Samuel Okoronkwo

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Your planning permission has been refused, what now?

Despite the relaxation in the planning rules to encourage more development, particularly in housing, however, the planning approval process is still complicated. Navigating a development through the planning process is fraught with risks to its approval and any conditions which are applied.


Having foresight into what may become a contentious planning decision before an application is made is essential. It is difficult for a committee to go against a recommendation from the planning officer. It is even more difficult for elected officials to explain to their constituents why an approval is being granted against their wishes.


In this article, we examine some of the key reasons applications fail. I’ve personally helped clients resolve many of these issues by approaching the planning process holistically, looking at the points of failure and mitigating them before you reach the decision process. It is much easier and more cost-effective to mitigate than appeal, resubmit the application or go ahead with conditions which compromise the development’s profitability.


Get the public on your side

The first hurdle when considering an application is to look for the potential risks of public objections. When my clients engage in what could be a difficult application, having the public supportive or even indifferent to the development is critical. What you want to avoid is giving rise to strong opposition. In many cases, opposition is created because the community doesn’t feel consulted or their views considered. A typical lawyer’s approach would be to take the fight based solely on legal grounds, however, when emotions and politics are involved, it is better to bring the community with you.


Having concepts and involving the community can ease that tension before it is ever created, especially if the development is sympathetic to the community and provides some compromise, so the residents and locality can see your efforts to work with them.


Before starting a design project, even holding a community meeting to share your initial ideas can eliminate a lot of difficulty and of course, highlight places where your development can contribute to the life of the community in a positive way.


Know the law early

Whilst it may be unprofessional to say this, there are activist planning officers and agencies. Their recommendations in some cases may extend beyond what is required, it is important to have a strong understanding of the local planning policies and how they interact with national policy. Doing this early can prevent confrontation and sides being drawn on an application. Too often, legal arguments are presented in a planning application at a late stage when positions have been entrenched. Whilst this should not affect a decision, if there are other contentious issues, it can have a bearing on how recommendations, decisions and conditions are applied.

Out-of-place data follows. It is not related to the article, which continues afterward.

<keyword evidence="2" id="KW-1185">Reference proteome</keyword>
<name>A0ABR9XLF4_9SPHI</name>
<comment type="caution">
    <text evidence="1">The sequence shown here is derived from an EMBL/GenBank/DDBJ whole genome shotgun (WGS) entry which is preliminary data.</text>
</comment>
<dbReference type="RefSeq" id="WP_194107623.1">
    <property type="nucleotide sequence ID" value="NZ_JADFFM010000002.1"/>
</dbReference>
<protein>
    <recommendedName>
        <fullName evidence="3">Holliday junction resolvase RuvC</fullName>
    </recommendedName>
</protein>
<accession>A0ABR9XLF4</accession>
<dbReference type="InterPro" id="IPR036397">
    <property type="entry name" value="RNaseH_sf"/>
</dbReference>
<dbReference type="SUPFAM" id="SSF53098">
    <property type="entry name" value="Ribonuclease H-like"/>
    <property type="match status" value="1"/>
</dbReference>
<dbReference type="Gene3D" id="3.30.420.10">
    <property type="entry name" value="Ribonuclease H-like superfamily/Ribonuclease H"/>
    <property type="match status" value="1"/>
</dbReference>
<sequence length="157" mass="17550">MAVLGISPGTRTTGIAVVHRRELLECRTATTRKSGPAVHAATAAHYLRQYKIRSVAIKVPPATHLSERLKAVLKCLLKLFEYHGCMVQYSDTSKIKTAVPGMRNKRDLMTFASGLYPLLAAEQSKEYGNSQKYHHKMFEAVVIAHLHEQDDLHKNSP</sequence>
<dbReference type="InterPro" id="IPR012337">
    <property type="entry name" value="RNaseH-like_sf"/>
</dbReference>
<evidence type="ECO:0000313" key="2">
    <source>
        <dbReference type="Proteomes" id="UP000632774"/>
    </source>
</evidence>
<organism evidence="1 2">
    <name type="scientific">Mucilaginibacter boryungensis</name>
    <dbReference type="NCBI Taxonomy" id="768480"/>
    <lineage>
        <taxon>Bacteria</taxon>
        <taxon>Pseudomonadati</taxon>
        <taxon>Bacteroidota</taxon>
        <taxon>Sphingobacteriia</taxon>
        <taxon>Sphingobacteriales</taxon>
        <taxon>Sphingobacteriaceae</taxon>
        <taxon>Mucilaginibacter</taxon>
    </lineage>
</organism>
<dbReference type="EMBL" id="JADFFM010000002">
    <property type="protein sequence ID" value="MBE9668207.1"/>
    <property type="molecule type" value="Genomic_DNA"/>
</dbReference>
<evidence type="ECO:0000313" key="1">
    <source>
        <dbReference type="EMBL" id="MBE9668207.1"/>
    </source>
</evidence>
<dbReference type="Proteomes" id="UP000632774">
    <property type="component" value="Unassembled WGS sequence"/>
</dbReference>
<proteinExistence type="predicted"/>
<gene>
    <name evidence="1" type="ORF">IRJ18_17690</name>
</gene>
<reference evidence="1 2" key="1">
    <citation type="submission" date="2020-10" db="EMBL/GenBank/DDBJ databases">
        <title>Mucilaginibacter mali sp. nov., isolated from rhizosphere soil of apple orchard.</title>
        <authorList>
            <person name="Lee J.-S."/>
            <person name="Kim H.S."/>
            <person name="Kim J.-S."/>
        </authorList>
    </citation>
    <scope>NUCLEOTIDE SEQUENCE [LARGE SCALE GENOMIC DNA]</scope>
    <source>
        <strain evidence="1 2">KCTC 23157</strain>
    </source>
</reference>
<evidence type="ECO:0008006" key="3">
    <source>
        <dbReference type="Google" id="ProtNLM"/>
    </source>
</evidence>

Planning decisions should be consistent. Whilst every development is different, looking through past decisions and the local plan can ensure that the pertinent factors are raised at the right time. Early referencing of prior decisions can help an application travel through the system more smoothly.


Having a friendly but firm grasp of what is mandated by policy. On a small note, when I’m working with clients on a contentious application, I find that when legal counsel is involved early, and carefully handled parties will be more minded that the decision may be scrutinised more closely and no planning officer wants an appeal on their desk.


Manage CILs and S106

Community Interest Levies and Section 106 orders have been used by local authorities to manage the impact of a development. CILs are primarily to limit the impact of the development on the infrastructure, whilst S106 is specifically about the development itself.


Having an understanding of how CILs and S106 have been determined in other developments previously can shed light on how to approach your own development. If you can reduce the impact, this can reduce the need for CILS and S106. Once these discussions have been had at the planning stage, it is often the case that negotiations begin around how these policies are applied. However, in some cases, mitigation can be given early, justifying why these policies should not be applied.


Knowing how they have been applied previously, the justification for them can be powerful in negotiations


Refused, now what?

A refused planning application is certainly not dead. It is worthwhile reviewing the decision to understand if there are grounds for appeal. If the planning decision is not consistent with past decisions or contravenes planning policy, planners have to justify their decisions. Looking through the application process to see if there is a valid reason for appeal is a must. However, you should avoid pursuing an appeal which will likely fail.


Having worked with clients on matters like this for more than a decade, I can advise them on which is the more likely outcome, an appeal or a new application. The last thing you would want to do is appeal and waste more time and money to get the decision upheld.


I always advise clients if there is a risk of an application being contentious it is better to involve legal counsel from the outset. In the long run, it will be quicker and more cost-effective.

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